Point 2: More trucks mean more drivers, of course, and there is a discernible shortage of “qualified” drivers today. Average ages of over-the-road drivers have been getting higher and higher and in the last seven years and have increased from 47 to almost 53. Look at the numbers — it’s not older drivers entering our industry; it’s the phenomenon of the current drivers getting older and not many new drivers coming into the industry to replace them. These same 50+ drivers are slowly being shuffled out of the industry by more stringent medical standards as well. If you get rid of all your turkeys, you’ll not have any for Thanksgiving! If you get rid of all the older drivers and don’t replace them, you’re going to have a bunch of empty seats.
This brings up Point 3: Carriers have to fill the seats of the additional trucks, likewise the trucks vacated by the older drivers. Our industry, considered in total, has a weak training and mentoring system now! The so-called “CDL-mill” companies that generate more actual dollars from the company truck driver training schools than they do from freight in some cases have a 15 percent success rate putting those drivers in their trucks. At the same time, there’s in the neighborhood of a 4 percent retention rate for those same drivers that survive or stay with the carriers past the 274-day average retention period. This means they are collecting unpaid educational fees from more than 81 percent of the trainees that don’t make it. Those drivers are paying for the balance owed for the schooling, because of contractual agreements made when entering the school for another four to five years. Oh yeah, this encourages students to stay with the companies. So now we are still not filling the empty seats, or we are filling them with less-qualified or inadequately trained drivers. The larger companies will have to lower standards and place drivers behind the wheel quicker to keep the fleets moving and meet the proposed new regulations.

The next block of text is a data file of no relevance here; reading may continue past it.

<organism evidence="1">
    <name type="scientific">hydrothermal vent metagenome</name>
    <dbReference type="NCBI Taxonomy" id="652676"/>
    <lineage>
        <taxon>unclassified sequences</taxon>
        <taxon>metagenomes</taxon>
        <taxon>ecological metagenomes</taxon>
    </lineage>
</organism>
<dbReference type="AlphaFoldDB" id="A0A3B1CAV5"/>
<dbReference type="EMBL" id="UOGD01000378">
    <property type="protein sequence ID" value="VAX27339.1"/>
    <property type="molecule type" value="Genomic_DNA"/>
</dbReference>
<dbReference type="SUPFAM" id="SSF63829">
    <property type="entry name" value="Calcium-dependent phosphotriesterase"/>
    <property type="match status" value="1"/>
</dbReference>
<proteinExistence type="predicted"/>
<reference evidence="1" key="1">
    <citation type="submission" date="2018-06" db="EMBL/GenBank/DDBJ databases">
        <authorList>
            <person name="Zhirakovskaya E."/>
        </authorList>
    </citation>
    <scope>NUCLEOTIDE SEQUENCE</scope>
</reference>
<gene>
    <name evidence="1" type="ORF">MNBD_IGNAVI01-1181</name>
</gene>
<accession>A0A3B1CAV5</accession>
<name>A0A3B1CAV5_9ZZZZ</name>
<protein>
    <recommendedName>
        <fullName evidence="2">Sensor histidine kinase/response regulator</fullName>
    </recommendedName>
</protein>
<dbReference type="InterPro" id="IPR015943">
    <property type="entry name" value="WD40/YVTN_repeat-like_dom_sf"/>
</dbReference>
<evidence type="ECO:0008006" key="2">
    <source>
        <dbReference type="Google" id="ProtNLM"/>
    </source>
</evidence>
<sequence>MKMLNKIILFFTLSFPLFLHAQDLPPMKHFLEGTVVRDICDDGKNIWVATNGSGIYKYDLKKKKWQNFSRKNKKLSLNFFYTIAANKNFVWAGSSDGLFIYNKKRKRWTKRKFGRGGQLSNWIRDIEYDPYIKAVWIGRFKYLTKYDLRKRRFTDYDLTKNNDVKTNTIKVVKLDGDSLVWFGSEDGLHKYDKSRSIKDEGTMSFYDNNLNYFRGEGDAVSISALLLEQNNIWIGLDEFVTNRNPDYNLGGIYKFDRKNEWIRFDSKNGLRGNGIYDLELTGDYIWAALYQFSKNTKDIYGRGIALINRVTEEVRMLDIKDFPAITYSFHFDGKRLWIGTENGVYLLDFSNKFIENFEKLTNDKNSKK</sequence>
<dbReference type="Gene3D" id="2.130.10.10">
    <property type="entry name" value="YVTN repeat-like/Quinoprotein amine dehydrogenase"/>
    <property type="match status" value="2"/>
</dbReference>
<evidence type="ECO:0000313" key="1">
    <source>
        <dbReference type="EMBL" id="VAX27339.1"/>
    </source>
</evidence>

Point 4: These additional regulations are being implemented to lower crash and fatality rates, and, let’s be frank, to appease P.A.T.T., C.R.A.S.H., the DOT, FMCSA, NTSB and Advocates for Highway Safety we as an industry have reduced the crash and fatality rates over many years and have learned to live with the current regulations. They have shoved CSA at us, making drivers more accountable, and we have listened and adapted — and it’s working.
Regulations that will result in more traffic to move the same tonnage, less qualified and trained drivers to haul it, and fewer drivers in aggregate as CSA scores will force carriers to remove problem drivers to prevent an “intervention” is no formula for safety improvement. It will do nothing but increase crashes and fatalities and totally eradicate all the improvements we have accomplished by trying to improve the industry, as well as provide additional ammunition for the advocacy groups to further restrict our industry.
Improving conditions, pay, rewards, trust and attitudes toward drivers begins with the companies being able to afford improvements. I don’t see an atmosphere right now allowing that, or any company taking a chance with pending rules and unknowns venturing in a new direction for driver improvement. I see a recipe for disaster created by the burden of new regulations, and additional costs to the carriers to comply. One of the first cuts in an economically strapped company is resources for safety, and cutting safety will improve nothing.
–Rich Wilson, Regulatory Manager, Trans Products / Trans Services
"There probably should be some minimum standards. But as long as the ...